Home & Design

Georgetown House Tour: I Spy!


IMAGINE YOU’RE a homeowner, in this case in the historic Georgetown section of Washington, D.C., and a neighborly couple ask if you would allow your house to be included on the annual house tour. Well, you probably know that the Georgetown House Tour, in its 85th year, is thought to be the oldest of its kind in the country—so you’re flattered. And, for heaven’s sake, the co-chairs are superstars: He’s a former astronaut and she’s an active volunteer in several local charities!

So you say yes. And then you look around your house and start noticing all the nicks and scratches and the little projects you were planning to get to but haven’t yet. And what on earth are you going to do about all that dog hair!?

Owners of the 10 or so houses on the annual Georgetown House Tour are a special breed. They’ll do the  buffing and polishing and landscaping (and even more extensive work) needed to let their houses glow under the scrutiny of some 1,000 to 1,200 visitors who tramp through the main-level rooms. Some will be old hands, in historical houses that are intrinsically interesting and have been on the tour a number of times over the years, while others will be first-timers, not used to the glare of publicity. And one couple showed their last residence on the 2013 tour and now, having moved, are allowing their new house to be shown.

Mind you, these owners won’t even get to see the crowds and hear their murmurs of approval as they shuffle through the living rooms and kitchens, feet swaddled in booties to protect historic old soft-pine floors. They’ll be off at the movies, or visiting friends who can give them a place to spend all of Saturday, April 23, from 11am to 5pm.

In my 30 years in Georgetown I always assumed that the House Tour, a creature of St. John’s Episcopal Church on O Street NW, had a kind of permanent committee, that they would select a chair—in this year’s case, a husband-and-wife co-chair team—and use them as glamorous figureheads. Turns out, not really.

Co-chair Jill Altman explains that she and her husband, Capt. Scott Altman, veteran of four NASA space flights, really did have to line up the houses. But they weren’t left on the own. They got a lot of help from architects and designers who of course welcomed the attention to their design work. Dale Overmyer, Douglas Rixey, Outerbridge Horsey and Christian Zapatka were architects they mentioned. And of course there was Frank Babb Randolph, Georgetown resident and godfather of the local design scene, giving guidance all the way.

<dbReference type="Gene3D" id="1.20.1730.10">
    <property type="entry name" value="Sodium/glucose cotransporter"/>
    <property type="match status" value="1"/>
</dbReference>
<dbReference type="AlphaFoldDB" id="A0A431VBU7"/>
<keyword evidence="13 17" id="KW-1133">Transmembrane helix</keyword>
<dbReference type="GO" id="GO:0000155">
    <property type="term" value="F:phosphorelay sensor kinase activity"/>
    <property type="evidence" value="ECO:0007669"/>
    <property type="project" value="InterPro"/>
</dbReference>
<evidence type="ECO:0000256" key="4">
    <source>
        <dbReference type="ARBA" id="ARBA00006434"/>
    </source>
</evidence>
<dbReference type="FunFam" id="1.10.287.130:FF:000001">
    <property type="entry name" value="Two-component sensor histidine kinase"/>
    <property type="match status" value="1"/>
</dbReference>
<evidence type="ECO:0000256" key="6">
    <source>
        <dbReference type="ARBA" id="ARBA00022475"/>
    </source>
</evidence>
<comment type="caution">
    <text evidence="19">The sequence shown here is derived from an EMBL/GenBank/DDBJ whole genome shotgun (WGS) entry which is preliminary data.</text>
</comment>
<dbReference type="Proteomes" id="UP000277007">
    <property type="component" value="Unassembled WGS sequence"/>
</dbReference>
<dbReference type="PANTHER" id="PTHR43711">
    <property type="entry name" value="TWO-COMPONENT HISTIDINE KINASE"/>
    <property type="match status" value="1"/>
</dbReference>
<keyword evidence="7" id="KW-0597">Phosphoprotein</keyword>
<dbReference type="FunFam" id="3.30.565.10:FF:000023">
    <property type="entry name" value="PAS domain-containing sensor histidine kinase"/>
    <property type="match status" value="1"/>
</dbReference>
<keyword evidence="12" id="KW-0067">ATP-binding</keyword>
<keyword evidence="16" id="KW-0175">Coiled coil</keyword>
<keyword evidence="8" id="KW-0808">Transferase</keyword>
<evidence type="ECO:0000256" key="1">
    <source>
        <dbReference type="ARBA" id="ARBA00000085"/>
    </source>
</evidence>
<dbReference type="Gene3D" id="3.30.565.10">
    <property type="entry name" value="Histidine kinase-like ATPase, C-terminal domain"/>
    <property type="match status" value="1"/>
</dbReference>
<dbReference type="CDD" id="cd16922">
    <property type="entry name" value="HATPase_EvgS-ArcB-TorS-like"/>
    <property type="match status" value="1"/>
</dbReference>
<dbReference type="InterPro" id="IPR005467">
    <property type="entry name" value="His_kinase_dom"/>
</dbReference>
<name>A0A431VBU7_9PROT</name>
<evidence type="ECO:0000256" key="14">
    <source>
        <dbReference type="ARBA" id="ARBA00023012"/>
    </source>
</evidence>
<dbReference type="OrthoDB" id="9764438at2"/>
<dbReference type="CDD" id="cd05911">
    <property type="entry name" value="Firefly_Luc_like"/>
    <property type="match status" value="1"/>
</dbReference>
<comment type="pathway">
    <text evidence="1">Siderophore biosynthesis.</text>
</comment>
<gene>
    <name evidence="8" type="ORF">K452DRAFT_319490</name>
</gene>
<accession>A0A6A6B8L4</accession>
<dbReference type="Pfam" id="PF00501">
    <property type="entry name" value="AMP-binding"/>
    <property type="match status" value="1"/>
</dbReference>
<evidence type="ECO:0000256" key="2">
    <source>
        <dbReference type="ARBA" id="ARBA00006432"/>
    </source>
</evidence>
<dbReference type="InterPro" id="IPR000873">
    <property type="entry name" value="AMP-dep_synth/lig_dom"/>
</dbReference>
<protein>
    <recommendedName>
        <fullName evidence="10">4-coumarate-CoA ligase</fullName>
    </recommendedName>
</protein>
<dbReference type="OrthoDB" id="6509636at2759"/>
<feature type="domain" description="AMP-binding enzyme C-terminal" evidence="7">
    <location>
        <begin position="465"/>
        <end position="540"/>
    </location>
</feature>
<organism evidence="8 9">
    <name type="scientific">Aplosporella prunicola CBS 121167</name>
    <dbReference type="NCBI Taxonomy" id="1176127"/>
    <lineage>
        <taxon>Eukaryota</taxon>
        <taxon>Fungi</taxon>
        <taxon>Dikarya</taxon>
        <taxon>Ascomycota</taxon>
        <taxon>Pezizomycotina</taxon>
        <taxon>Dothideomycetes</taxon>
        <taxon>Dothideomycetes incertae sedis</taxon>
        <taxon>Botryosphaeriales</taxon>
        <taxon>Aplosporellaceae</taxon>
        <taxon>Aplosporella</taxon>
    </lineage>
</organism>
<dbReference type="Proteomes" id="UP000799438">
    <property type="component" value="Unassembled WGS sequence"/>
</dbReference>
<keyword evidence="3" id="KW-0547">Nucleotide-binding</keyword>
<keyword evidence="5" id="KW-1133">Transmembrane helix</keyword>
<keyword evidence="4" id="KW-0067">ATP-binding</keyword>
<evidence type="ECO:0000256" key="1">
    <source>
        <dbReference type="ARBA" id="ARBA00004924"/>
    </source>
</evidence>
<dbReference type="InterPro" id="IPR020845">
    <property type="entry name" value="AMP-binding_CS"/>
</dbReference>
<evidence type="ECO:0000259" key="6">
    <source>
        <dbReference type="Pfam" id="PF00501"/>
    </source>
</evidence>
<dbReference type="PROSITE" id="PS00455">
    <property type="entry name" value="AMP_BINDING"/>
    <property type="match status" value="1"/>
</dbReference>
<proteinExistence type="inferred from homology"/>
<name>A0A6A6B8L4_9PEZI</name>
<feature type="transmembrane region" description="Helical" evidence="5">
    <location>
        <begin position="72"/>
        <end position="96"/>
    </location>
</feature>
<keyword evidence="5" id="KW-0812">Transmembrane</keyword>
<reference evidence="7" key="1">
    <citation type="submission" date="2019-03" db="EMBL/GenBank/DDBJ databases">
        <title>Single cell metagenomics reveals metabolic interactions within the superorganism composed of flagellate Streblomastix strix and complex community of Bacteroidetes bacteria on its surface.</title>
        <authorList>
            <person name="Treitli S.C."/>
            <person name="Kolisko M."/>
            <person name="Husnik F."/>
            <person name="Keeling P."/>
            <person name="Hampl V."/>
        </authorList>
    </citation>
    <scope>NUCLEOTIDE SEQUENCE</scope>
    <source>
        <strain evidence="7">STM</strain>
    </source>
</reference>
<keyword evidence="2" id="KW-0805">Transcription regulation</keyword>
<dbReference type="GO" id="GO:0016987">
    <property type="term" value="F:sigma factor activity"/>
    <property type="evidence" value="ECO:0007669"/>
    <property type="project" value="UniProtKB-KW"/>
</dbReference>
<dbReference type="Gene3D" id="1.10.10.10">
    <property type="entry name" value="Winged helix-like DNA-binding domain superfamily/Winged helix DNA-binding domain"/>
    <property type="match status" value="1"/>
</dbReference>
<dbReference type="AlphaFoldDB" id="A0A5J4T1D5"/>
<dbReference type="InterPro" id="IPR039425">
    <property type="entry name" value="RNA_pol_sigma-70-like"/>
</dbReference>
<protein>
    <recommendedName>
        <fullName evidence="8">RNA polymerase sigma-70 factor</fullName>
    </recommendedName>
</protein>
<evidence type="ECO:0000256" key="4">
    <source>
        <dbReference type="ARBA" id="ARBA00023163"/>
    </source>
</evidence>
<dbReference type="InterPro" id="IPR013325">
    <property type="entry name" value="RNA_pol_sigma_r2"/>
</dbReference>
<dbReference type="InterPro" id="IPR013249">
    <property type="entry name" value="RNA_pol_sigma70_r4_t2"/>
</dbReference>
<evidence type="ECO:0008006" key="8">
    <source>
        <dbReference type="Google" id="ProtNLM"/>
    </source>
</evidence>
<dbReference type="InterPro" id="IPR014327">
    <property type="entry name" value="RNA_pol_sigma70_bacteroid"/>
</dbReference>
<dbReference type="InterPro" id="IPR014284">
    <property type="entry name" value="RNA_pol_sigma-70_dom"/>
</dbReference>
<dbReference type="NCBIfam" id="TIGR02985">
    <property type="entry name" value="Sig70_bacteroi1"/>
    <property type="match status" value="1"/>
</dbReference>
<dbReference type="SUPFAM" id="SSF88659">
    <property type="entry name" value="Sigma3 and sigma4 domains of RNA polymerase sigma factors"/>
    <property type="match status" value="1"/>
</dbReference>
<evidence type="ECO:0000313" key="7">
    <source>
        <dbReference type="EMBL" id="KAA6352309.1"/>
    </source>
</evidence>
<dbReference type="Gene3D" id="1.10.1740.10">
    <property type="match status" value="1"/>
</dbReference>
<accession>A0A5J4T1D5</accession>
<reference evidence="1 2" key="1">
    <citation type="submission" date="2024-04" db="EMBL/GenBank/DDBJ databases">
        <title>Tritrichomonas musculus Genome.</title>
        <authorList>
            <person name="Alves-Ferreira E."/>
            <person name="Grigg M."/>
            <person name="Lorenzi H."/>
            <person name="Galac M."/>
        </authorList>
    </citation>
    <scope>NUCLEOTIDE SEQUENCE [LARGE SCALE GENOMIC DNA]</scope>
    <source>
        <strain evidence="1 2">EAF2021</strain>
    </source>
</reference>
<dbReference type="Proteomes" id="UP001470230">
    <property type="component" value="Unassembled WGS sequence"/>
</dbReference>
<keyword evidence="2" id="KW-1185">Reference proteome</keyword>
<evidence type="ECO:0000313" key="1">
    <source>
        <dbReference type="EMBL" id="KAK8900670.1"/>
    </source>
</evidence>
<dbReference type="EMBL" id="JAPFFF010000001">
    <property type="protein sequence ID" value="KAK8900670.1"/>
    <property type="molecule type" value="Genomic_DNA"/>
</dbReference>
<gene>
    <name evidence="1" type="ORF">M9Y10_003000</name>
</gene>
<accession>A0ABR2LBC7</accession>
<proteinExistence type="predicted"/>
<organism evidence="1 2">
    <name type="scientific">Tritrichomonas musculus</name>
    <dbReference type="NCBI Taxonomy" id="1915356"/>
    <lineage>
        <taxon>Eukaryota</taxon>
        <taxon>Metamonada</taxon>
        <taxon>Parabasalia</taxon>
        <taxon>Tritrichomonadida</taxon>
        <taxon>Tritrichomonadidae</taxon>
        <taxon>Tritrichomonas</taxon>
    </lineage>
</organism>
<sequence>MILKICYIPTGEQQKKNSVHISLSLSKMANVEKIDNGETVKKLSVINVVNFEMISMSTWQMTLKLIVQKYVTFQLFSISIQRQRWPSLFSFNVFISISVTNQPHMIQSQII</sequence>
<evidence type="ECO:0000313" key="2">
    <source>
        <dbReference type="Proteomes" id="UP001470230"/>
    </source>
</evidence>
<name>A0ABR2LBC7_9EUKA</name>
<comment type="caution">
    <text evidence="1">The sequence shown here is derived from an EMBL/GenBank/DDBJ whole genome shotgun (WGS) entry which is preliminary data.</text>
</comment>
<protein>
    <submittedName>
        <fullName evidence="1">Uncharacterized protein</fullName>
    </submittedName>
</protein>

The results of all this planning can be seen on Saturday.

There’s a lovely Victorian that suffered a terrible fire only to reemerge better than ever,  including a meditative garden designed Georgetown landscape architect Stephanie Bothwell. The only remnant of the owners’ book collection after the fire was a charred cover of a Penguin paperback of “Faust.” The book cover was framed and now hangs in the house.

One of the earlier houses reveals a very modern collection of art and furniture behind its clapboard facade. A late-19th-century “double house” belongs to a Georgetown University dean and sees more than 50 events a year. A large 1811 Federal row house has been lovingly restored by a couple who consider themselves “stewards” of the historic property.

There’s more to the houses than age (and in fact some are not all that old); tour-goers will see lots of updated kitchens and mud rooms and new pantries. And they’ll see houses that remain lively and vibrant and are real homes to their owners, dog hair and all.

—Nancy McKeon

The  Georgetown House Tour takes place Saturday, April 23, from 11am to 5 pm. Tickets are $55 on tour day and can be purchased  at the ticket tent at St. John’s Church, 3240 O Street NW, Washington, D.C. Ticket price includes afternoon tea and refreshments  at the St. John’s Parish Hall. You can also purchase tickets online through today, for $50, here. Tickets purchased online will have to be picked up at the ticket tent.

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